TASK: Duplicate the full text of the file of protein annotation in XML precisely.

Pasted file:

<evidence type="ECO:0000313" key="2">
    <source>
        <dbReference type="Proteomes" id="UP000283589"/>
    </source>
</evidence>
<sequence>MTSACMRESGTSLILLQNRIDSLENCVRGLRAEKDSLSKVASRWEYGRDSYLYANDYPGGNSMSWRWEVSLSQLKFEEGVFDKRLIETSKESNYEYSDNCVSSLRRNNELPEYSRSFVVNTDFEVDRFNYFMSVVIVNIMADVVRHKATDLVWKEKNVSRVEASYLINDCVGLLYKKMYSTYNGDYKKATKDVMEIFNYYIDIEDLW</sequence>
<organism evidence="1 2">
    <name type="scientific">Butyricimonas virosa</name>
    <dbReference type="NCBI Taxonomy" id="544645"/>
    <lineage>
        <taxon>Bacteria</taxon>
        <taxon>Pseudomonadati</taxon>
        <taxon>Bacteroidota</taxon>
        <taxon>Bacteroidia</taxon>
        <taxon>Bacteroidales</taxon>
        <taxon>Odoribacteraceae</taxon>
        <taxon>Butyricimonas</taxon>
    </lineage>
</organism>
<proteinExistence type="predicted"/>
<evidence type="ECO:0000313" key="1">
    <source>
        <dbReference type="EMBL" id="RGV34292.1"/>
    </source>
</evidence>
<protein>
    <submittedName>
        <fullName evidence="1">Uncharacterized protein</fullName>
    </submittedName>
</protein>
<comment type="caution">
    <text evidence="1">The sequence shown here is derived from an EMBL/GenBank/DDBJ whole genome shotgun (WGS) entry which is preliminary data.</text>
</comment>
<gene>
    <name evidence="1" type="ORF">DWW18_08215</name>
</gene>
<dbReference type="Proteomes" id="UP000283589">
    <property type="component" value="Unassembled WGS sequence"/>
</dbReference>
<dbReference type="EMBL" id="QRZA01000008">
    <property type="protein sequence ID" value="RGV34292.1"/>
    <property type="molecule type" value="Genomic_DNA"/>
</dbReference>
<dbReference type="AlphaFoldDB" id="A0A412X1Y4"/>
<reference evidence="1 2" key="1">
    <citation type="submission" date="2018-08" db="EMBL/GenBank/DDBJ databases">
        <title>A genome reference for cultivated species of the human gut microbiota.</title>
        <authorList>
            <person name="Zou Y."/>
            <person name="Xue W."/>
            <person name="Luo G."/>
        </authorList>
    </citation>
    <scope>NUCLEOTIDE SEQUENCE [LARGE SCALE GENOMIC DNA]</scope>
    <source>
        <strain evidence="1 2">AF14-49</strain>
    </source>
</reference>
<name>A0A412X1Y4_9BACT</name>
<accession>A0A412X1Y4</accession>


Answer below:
<evidence type="ECO:0000313" key="2">
    <source>
        <dbReference type="Proteomes" id="UP000283589"/>
    </source>
</evidence>
<sequence>MTSACMRESGTSLILLQNRIDSLENCVRGLRAEKDSLSKVASRWEYGRDSYLYANDYPGGNSMSWRWEVSLSQLKFEEGVFDKRLIETSKESNYEYSDNCVSSLRRNNELPEYSRSFVVNTDFEVDRFNYFMSVVIVNIMADVVRHKATDLVWKEKNVSRVEASYLINDCVGLLYKKMYSTYNGDYKKATKDVMEIFNYYIDIEDLW</sequence>
<organism evidence="1 2">
    <name type="scientific">Butyricimonas virosa</name>
    <dbReference type="NCBI Taxonomy" id="544645"/>
    <lineage>
        <taxon>Bacteria</taxon>
        <taxon>Pseudomonadati</taxon>
        <taxon>Bacteroidota</taxon>
        <taxon>Bacteroidia</taxon>
        <taxon>Bacteroidales</taxon>
        <taxon>Odoribacteraceae</taxon>
        <taxon>Butyricimonas</taxon>
    </lineage>
</organism>
<proteinExistence type="predicted"/>
<evidence type="ECO:0000313" key="1">
    <source>
        <dbReference type="EMBL" id="RGV34292.1"/>
    </source>
</evidence>
<protein>
    <submittedName>
        <fullName evidence="1">Uncharacterized protein</fullName>
    </submittedName>
</protein>
<comment type="caution">
    <text evidence="1">The sequence shown here is derived from an EMBL/GenBank/DDBJ whole genome shotgun (WGS) entry which is preliminary data.</text>
</comment>
<gene>
    <name evidence="1" type="ORF">DWW18_08215</name>
</gene>
<dbReference type="Proteomes" id="UP000283589">
    <property type="component" value="Unassembled WGS sequence"/>
</dbReference>
<dbReference type="EMBL" id="QRZA01000008">
    <property type="protein sequence ID" value="RGV34292.1"/>
    <property type="molecule type" value="Genomic_DNA"/>
</dbReference>
<dbReference type="AlphaFoldDB" id="A0A412X1Y4"/>
<reference evidence="1 2" key="1">
    <citation type="submission" date="2018-08" db="EMBL/GenBank/DDBJ databases">
        <title>A genome reference for cultivated species of the human gut microbiota.</title>
        <authorList>
            <person name="Zou Y."/>
            <person name="Xue W."/>
            <person name="Luo G."/>
        </authorList>
    </citation>
    <scope>NUCLEOTIDE SEQUENCE [LARGE SCALE GENOMIC DNA]</scope>
    <source>
        <strain evidence="1 2">AF14-49</strain>
    </source>
</reference>
<name>A0A412X1Y4_9BACT</name>
<accession>A0A412X1Y4</accession>